Looking for an angle when writing about a cocktail is for me the most time consuming--and sometimes agonozing--aspect of blogging. Well, today I’m dispensing with the longwinded introductions about the reasons for talking about a particular cocktail, and instead featuring a cocktail for no reasons other than it’s deliciousness, and the fact that it's a drink I'm mixing for myself on a fairly regular basis. It's my cocktail of the moment, and there's a decent chance it'll become yours too.
The cocktail is called the Coronation, and it is one of several cocktails bearing the same name, each with a completely different set of ingredients. The recipe below is probably the first of the Coronations created, and also one of the best.
1 oz. applejack
1 oz. sweet vermouth (I used Vya)
1 oz. dry vermouth (Dolin works nicely)
1 dash (oh what the hell, a splash) apricot liqueur (I used Rothman & Winter)
Tools: barspoon, mixing glass, strainer
Glass: chilled cocktail glass or coupe
Place everything in mixing glass with cracked ice and stir until well mixed and chilled; strain into your glass. A garnish isn’t necessary in this drink, but I chose to garnish with a calvados-soaked pomme (mini apple).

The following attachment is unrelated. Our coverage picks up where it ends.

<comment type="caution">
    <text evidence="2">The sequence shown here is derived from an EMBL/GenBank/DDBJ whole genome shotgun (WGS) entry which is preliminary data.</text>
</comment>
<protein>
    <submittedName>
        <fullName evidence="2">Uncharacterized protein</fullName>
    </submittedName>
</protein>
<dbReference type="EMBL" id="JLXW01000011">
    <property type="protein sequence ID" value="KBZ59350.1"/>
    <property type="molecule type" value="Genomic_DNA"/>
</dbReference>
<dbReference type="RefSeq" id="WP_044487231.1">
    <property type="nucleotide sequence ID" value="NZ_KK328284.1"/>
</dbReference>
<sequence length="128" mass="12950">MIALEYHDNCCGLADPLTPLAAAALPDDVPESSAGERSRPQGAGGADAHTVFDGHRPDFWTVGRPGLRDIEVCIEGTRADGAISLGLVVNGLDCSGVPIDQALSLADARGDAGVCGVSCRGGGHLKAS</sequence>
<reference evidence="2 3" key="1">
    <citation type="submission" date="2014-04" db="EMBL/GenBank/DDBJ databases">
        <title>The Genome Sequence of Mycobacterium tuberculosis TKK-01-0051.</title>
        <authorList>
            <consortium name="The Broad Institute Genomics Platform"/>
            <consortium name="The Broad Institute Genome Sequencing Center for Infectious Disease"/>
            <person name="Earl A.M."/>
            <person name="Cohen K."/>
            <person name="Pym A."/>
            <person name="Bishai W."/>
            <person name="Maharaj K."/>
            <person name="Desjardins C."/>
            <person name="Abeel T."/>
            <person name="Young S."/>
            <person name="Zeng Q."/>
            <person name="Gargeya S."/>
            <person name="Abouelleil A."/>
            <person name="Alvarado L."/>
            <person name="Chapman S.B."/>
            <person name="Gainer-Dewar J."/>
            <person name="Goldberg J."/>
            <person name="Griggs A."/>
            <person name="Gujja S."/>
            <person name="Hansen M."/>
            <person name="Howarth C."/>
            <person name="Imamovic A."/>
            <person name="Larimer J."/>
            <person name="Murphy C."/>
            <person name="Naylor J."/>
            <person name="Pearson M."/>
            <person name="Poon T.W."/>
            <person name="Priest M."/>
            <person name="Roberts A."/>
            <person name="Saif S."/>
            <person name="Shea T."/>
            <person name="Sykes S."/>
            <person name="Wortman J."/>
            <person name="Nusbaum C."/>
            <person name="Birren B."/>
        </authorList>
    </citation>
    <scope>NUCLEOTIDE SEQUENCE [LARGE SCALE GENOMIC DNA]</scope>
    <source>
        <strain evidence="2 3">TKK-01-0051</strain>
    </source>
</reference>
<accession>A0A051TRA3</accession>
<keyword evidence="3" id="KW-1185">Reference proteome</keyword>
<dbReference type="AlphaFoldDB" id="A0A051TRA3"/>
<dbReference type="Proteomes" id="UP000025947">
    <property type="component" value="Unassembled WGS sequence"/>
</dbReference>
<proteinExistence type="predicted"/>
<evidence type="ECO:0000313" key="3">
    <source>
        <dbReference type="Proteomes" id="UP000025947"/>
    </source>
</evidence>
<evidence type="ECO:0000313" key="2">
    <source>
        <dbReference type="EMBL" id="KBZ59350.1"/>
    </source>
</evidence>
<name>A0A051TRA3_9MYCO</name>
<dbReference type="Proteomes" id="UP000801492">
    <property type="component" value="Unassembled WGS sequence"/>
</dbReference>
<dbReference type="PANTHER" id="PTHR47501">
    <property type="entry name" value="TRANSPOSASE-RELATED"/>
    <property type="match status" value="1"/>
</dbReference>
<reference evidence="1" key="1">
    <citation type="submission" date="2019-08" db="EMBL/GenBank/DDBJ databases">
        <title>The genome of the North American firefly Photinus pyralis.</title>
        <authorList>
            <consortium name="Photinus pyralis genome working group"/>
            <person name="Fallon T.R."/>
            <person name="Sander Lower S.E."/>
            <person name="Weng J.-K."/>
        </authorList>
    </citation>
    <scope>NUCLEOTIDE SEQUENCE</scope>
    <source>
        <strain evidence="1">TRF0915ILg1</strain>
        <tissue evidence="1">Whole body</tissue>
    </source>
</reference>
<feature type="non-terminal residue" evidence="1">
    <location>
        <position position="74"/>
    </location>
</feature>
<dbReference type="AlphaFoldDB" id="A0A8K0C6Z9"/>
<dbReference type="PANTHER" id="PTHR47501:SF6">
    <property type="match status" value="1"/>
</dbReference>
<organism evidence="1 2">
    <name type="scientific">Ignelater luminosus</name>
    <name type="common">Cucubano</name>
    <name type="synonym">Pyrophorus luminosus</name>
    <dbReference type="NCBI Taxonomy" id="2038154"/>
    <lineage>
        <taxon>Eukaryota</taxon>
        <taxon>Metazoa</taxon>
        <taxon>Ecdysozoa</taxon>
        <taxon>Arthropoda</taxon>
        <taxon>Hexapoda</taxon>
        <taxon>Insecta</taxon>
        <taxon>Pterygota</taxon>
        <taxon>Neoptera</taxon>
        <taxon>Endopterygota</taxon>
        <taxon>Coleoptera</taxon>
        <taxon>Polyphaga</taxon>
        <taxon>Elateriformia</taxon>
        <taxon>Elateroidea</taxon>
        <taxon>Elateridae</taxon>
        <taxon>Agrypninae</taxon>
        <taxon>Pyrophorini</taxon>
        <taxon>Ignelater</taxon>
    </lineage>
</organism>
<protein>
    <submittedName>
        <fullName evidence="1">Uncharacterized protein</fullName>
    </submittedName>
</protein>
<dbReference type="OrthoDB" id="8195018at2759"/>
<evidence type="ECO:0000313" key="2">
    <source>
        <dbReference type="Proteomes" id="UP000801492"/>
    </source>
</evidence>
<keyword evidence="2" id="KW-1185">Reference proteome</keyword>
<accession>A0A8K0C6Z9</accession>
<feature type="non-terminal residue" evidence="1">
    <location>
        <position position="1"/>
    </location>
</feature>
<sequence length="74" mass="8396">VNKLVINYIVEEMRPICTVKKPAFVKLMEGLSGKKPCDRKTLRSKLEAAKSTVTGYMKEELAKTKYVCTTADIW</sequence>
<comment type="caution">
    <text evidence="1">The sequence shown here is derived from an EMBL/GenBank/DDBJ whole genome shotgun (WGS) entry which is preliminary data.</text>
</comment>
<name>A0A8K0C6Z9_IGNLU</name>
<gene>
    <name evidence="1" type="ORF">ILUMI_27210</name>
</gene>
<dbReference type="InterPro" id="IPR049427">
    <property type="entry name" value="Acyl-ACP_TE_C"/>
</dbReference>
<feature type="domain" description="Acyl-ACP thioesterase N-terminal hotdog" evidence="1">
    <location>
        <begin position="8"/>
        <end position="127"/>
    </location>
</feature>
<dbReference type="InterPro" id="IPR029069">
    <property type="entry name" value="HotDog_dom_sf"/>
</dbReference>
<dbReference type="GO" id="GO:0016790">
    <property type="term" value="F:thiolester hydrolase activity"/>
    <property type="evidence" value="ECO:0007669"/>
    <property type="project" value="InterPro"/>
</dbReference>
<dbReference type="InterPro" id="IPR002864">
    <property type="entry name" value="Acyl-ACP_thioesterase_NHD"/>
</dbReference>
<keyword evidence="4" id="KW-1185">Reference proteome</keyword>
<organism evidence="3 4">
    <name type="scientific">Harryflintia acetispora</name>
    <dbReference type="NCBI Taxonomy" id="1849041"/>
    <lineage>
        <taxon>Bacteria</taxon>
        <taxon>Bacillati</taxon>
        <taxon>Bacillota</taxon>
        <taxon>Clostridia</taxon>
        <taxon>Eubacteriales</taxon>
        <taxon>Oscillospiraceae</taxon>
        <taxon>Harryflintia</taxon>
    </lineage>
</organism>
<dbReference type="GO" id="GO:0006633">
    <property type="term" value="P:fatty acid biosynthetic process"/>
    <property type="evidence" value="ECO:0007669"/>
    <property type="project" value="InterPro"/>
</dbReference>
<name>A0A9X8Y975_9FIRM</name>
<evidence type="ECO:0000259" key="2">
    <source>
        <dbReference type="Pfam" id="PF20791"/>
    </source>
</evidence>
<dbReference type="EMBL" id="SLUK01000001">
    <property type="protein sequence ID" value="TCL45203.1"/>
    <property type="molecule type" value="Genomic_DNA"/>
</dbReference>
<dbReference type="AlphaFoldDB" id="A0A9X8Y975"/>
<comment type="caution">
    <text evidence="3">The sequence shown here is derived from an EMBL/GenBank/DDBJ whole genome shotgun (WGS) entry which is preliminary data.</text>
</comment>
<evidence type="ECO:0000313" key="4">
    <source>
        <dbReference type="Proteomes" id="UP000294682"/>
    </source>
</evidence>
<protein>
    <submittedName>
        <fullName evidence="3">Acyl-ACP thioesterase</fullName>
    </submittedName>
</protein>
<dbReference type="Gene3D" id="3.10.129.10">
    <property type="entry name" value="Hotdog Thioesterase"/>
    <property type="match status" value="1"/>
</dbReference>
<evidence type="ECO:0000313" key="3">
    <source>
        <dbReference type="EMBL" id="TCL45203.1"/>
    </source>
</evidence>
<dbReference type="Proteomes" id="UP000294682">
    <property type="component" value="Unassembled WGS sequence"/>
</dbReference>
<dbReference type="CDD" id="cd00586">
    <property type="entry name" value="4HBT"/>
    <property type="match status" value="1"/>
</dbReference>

I treat the apricot liqueur in this drink as a variable that can and should be adjusted to your preference, while treating the remaining items as well-balanced constants. So while I use a healthy dash, feel free to use the amount that suits your palate.
This iteration of the Coronation makes its first print appearance in a 1931 cocktail recipe book called Old Waldorf Bar Days by Albert Crockett. The book was a recipe-filled chronicle of the history of the original Waldorf Astoria built in 1893, when it was located where the Empire State Building now stands. Despite the book's publication date, all the cocktails found within were created and served at the old hotel’s bar prior to Prohibition. The Coronation recipe above was created to commemorate the 1902 crowning of King Edward VII, which likely gives it seniority over the numerous other cocktails with the same moniker, the recipes for which can be found here, here, here, here, and here.
As you can see from all the recipes, there was lots of competition for the crown--I guess royalty was all the rage back then--but the recipe above is the true king.
Here’s to drinking like one.
*Got a cocktail question? Hit me on twitter @paystyle, email me at payman(at)lifesacocktail(dot)com, or simply drop me a comment below.